I like to think of an inclusive sustainability of material and spiritual values, a concrete place where the environment, the economy, culture, morality and the spirit live together. I am convinced that in this way we can have a sustainable and complete action, because in spite of technology we live immersed in nature, and as Leibniz put it, nature "does not make leaps", that is, the relationships between things are of continuity and not of disruption. For this reason we imagine that there should be environmental, economic, cultural, spiritual and moral sustainability.
Every day, on my way to work, I drive through the scent of the fields, the smell of wood burning in the fireplaces, accompanied by the song of nightingales and the water flowing quietly in the Caina small stream. This serenity, this moderation, this providence of rural life appears to my soul as a lovely symbol of environmental sustainability. I sometimes think that all that we are doing today for a better environment, for the reduction of global warming, focusing on the composition of materials, the removal of harmful ones, on landfills and the control of polluting emissions, is in some ways like the ideal departure towards a world where we go back to regenerating, reusing, repairing, recovering, in other words to using the gifts of mother earth according to the natural rule, and this is something within everyone's reach, a conviction that has perhaps been influenced by the first part of my blissful life, spent in the countryside.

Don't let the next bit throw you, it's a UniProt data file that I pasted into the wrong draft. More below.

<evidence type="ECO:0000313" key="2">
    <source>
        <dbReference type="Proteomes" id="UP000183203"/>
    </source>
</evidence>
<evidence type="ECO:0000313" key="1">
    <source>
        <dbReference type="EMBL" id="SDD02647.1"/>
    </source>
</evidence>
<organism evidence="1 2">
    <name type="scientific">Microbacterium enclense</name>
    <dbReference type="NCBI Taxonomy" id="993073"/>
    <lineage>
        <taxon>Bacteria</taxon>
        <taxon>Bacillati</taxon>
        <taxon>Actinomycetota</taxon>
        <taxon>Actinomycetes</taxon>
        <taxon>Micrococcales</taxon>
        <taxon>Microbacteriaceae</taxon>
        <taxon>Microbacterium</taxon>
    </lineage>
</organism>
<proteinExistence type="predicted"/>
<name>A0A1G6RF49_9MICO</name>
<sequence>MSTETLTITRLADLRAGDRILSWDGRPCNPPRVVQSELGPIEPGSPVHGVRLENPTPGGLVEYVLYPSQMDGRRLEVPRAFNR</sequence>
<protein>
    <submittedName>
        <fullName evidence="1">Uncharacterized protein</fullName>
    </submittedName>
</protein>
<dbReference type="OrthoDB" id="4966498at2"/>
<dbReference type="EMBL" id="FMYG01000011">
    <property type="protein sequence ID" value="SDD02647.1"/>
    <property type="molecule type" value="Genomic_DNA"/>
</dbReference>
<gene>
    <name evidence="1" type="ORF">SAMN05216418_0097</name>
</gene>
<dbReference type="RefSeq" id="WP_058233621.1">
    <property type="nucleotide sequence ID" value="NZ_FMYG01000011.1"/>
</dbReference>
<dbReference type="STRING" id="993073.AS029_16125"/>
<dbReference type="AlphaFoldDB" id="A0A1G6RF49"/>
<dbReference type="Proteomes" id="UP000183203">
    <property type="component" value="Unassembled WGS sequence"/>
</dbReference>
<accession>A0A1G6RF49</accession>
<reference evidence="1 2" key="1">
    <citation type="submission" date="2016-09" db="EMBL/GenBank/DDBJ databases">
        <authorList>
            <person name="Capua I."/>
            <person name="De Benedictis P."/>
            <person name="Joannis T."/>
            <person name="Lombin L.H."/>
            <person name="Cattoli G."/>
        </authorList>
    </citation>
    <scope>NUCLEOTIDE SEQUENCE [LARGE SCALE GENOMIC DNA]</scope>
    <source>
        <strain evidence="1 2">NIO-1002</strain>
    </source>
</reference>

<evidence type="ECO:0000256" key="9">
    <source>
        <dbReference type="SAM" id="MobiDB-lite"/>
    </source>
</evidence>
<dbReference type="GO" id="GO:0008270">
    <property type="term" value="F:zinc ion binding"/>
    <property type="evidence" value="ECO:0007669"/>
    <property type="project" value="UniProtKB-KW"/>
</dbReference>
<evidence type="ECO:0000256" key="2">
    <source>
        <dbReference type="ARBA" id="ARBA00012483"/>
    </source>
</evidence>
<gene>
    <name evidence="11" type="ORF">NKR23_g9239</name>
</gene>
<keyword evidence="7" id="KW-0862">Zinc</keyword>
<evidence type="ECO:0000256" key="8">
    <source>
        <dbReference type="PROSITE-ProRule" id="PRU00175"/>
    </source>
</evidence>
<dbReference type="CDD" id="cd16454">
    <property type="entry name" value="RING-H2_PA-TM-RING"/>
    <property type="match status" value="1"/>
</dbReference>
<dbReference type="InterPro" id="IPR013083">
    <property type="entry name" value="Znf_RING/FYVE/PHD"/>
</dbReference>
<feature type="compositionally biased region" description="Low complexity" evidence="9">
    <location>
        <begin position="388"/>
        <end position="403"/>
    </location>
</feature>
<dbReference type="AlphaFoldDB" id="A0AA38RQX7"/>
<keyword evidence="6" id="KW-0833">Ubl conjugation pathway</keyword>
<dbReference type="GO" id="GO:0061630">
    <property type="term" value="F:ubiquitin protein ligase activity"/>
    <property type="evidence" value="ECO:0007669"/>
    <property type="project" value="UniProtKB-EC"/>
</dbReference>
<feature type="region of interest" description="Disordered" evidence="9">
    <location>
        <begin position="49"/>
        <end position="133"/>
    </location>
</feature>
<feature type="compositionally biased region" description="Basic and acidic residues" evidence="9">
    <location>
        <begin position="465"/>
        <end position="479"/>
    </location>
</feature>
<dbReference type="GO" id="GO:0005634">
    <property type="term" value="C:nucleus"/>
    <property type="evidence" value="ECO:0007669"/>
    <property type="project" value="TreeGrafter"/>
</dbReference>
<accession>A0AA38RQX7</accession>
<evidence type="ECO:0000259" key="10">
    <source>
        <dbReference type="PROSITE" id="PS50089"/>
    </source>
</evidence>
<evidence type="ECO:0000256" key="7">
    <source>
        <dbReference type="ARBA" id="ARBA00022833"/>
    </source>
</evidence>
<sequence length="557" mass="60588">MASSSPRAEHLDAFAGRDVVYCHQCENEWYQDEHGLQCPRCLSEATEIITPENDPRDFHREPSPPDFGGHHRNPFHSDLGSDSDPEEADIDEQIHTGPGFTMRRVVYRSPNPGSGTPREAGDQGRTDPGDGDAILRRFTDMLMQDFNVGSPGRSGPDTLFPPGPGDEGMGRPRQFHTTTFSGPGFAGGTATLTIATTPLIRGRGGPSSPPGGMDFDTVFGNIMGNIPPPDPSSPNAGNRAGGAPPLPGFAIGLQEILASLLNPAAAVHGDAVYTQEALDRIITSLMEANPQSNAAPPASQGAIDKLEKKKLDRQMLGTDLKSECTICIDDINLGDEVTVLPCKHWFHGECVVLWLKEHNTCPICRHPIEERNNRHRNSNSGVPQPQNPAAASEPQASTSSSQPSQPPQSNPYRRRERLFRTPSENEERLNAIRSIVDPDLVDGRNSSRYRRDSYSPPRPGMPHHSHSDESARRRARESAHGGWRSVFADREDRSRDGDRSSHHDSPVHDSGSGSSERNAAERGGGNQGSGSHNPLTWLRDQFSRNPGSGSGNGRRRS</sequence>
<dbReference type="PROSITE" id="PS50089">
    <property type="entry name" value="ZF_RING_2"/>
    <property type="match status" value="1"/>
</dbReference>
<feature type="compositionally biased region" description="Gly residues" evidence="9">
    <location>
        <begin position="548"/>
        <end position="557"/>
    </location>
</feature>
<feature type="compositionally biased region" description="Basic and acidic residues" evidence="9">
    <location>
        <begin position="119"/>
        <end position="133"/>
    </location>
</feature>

At our company, everyone does the following: we don't clock in, but we all strictly observe the working hours; we don't want people to be online for business reasons after the end of the working day and on weekends; we want salaries to be slightly higher than average, especially for those classified as blue-collar; we think that the lunch break should be as lovely as the lunch eaten with the family; we surround the workplaces with gardens and landscape, which are there for everyone to see thanks to large windows that make everything visible and present.